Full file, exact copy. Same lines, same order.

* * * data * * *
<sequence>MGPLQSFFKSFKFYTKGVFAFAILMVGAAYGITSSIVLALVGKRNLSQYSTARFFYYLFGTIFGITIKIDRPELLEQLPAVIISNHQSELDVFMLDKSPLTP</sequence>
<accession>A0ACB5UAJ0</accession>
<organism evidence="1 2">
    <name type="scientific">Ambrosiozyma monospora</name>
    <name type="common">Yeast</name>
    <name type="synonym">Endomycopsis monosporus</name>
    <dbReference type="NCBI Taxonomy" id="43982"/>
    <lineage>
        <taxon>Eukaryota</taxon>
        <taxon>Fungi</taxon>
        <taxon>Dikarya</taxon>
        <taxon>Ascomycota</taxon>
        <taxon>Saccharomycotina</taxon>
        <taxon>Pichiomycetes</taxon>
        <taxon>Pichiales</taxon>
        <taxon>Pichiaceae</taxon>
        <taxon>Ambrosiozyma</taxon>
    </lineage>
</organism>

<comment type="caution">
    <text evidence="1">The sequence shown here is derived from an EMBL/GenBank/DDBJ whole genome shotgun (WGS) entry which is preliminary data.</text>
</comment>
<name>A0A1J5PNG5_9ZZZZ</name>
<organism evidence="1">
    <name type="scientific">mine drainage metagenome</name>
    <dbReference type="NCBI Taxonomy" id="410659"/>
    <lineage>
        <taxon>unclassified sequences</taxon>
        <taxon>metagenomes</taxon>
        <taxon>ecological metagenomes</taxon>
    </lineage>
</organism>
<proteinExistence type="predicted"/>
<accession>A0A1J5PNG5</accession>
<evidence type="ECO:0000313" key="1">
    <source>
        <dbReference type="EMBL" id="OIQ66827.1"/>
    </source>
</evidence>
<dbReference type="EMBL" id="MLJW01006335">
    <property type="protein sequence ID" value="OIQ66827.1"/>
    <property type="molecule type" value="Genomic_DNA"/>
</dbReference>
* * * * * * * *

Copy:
<sequence>MGPLQSFFKSFKFYTKGVFAFAILMVGAAYGITSSIVLALVGKRNLSQYSTARFFYYLFGTIFGITIKIDRPELLEQLPAVIISNHQSELDVFMLDKSPLTP</sequence>
<accession>A0ACB5UAJ0</accession>
<organism evidence="1 2">
    <name type="scientific">Ambrosiozyma monospora</name>
    <name type="common">Yeast</name>
    <name type="synonym">Endomycopsis monosporus</name>
    <dbReference type="NCBI Taxonomy" id="43982"/>
    <lineage>
        <taxon>Eukaryota</taxon>
        <taxon>Fungi</taxon>
        <taxon>Dikarya</taxon>
        <taxon>Ascomycota</taxon>
        <taxon>Saccharomycotina</taxon>
        <taxon>Pichiomycetes</taxon>
        <taxon>Pichiales</taxon>
        <taxon>Pichiaceae</taxon>
        <taxon>Ambrosiozyma</taxon>
    </lineage>
</organism>

<comment type="caution">
    <text evidence="1">The sequence shown here is derived from an EMBL/GenBank/DDBJ whole genome shotgun (WGS) entry which is preliminary data.</text>
</comment>
<name>A0A1J5PNG5_9ZZZZ</name>
<organism evidence="1">
    <name type="scientific">mine drainage metagenome</name>
    <dbReference type="NCBI Taxonomy" id="410659"/>
    <lineage>
        <taxon>unclassified sequences</taxon>
        <taxon>metagenomes</taxon>
        <taxon>ecological metagenomes</taxon>
    </lineage>
</organism>
<proteinExistence type="predicted"/>
<accession>A0A1J5PNG5</accession>
<evidence type="ECO:0000313" key="1">
    <source>
        <dbReference type="EMBL" id="OIQ66827.1"/>
    </source>
</evidence>
<dbReference type="EMBL" id="MLJW01006335">
    <property type="protein sequence ID" value="OIQ66827.1"/>
    <property type="molecule type" value="Genomic_DNA"/>
</dbReference>